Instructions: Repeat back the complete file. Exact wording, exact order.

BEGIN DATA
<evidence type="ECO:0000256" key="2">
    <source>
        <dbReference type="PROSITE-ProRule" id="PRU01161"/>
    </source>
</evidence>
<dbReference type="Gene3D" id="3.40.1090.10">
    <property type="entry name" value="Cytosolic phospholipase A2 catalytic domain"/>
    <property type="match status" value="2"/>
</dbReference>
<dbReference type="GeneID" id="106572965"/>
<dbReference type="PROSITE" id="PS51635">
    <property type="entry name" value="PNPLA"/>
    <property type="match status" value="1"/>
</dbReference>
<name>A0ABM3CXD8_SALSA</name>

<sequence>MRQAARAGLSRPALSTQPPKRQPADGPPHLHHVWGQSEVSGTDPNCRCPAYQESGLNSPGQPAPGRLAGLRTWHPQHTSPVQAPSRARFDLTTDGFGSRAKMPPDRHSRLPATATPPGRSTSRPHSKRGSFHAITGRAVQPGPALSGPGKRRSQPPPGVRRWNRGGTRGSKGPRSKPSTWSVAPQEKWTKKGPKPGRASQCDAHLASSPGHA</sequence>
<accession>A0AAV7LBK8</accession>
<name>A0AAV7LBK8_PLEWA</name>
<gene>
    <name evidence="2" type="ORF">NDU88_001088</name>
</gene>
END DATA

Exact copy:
<evidence type="ECO:0000256" key="2">
    <source>
        <dbReference type="PROSITE-ProRule" id="PRU01161"/>
    </source>
</evidence>
<dbReference type="Gene3D" id="3.40.1090.10">
    <property type="entry name" value="Cytosolic phospholipase A2 catalytic domain"/>
    <property type="match status" value="2"/>
</dbReference>
<dbReference type="GeneID" id="106572965"/>
<dbReference type="PROSITE" id="PS51635">
    <property type="entry name" value="PNPLA"/>
    <property type="match status" value="1"/>
</dbReference>
<name>A0ABM3CXD8_SALSA</name>

<sequence>MRQAARAGLSRPALSTQPPKRQPADGPPHLHHVWGQSEVSGTDPNCRCPAYQESGLNSPGQPAPGRLAGLRTWHPQHTSPVQAPSRARFDLTTDGFGSRAKMPPDRHSRLPATATPPGRSTSRPHSKRGSFHAITGRAVQPGPALSGPGKRRSQPPPGVRRWNRGGTRGSKGPRSKPSTWSVAPQEKWTKKGPKPGRASQCDAHLASSPGHA</sequence>
<accession>A0AAV7LBK8</accession>
<name>A0AAV7LBK8_PLEWA</name>
<gene>
    <name evidence="2" type="ORF">NDU88_001088</name>
</gene>